Crabgrass is a common problem that appears in summer. According to Lowes, crabgrass plants produce thousands of seeds between midsummer and early fall. While the first frosts of late-fall or early winter kill the crabgrass plants, the seeds produced by the plants remain dormant throughout winter and then begin to grow as the ground temperature warms up with the spring and summer thaw. As a result, controlling germination, which is the development of a plant from a seed or spore after a period of dormancy, is the key to preventing crabgrass from becoming an unsightly blemish that can harm your lawn in summer.
A proactive approach to crabgrass can save homeowners the headaches of dealing with this unwanted guest taking over their grass. The following tips are courtesy of Lowes:
• Recognize that routine lawn maintenance may not be enough. Even lawns that receive sufficient TLC can fall victim to crabgrass. A proactive, crabgrass-specific approach to lawn maintenance is the most effective way to control the problem before it pops up.
• Apply a pre-emergent herbicide. Pre-emergent herbicides kill crabgrass seedlings as they germinate. While these herbicides are highly effective, they must be applied at precisely the right time. The right time to apply them depends on weather patterns.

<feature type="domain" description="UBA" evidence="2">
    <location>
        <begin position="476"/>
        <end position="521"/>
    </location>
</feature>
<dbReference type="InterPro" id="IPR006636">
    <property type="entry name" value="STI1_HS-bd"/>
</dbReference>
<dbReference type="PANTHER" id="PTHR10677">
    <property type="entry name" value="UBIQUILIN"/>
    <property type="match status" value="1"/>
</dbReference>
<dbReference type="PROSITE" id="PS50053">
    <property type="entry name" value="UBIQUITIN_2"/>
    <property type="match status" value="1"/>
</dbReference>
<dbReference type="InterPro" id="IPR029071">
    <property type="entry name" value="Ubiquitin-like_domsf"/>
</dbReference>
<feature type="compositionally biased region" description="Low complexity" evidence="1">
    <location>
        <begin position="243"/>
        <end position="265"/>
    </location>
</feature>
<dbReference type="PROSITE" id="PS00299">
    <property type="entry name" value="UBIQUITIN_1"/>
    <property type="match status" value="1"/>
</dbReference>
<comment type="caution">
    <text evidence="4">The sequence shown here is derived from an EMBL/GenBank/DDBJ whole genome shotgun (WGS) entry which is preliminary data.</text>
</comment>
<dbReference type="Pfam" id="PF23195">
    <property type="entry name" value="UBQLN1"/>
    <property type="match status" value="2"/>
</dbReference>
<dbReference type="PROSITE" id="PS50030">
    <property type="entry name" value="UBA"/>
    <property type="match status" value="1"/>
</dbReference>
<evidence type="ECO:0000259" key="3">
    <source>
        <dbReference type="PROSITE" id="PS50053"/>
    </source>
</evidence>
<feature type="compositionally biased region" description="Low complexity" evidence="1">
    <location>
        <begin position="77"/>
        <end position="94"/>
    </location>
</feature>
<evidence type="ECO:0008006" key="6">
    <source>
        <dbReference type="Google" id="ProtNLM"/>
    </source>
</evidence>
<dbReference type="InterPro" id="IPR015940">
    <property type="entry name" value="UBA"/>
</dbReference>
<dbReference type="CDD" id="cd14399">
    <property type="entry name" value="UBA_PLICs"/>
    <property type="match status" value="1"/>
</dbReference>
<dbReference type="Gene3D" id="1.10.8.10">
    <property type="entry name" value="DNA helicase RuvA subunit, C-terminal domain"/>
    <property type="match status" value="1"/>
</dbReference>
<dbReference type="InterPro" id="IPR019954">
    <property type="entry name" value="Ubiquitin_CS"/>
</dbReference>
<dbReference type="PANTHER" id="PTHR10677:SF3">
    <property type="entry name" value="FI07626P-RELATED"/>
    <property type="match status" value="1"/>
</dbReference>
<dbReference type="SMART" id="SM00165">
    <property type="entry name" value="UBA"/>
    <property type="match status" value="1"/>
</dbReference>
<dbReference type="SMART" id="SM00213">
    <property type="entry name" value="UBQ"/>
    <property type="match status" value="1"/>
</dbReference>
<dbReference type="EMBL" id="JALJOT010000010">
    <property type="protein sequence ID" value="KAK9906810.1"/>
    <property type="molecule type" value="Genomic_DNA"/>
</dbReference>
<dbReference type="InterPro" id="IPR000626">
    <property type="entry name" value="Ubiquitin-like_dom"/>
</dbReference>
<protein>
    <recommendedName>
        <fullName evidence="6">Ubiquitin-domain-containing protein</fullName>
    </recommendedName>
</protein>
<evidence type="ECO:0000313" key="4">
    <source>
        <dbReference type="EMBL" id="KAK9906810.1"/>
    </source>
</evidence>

• Wait until the ground temperature rises above 60 F. Applying herbicides when the ground temperature is below 60 F might render the products ineffective. Gauging soil temperature can be tricky, but Lowes advises monitoring shrubs and trees on the property. Once shrubs begin to bloom and trees bud, herbicide can be applied.
• Wait when treating newly seeded lawns. Pre-emergent herbicides might kill new grass seedlings, so homeowners with newly seeded lawns should wait until they have mowed their lawns three times before applying an herbicide.
• Emphasize uniform application. If an herbicide is not applied uniformly across the lawn, crabgrass can establish itself and ultimately spread to the rest of the lawn.
• Do not thatch or aerate after applying an herbicide. Thatching or aerating a lawn after applying a herbicide might break the product’s chemical barrier, thereby rendering it ineffective.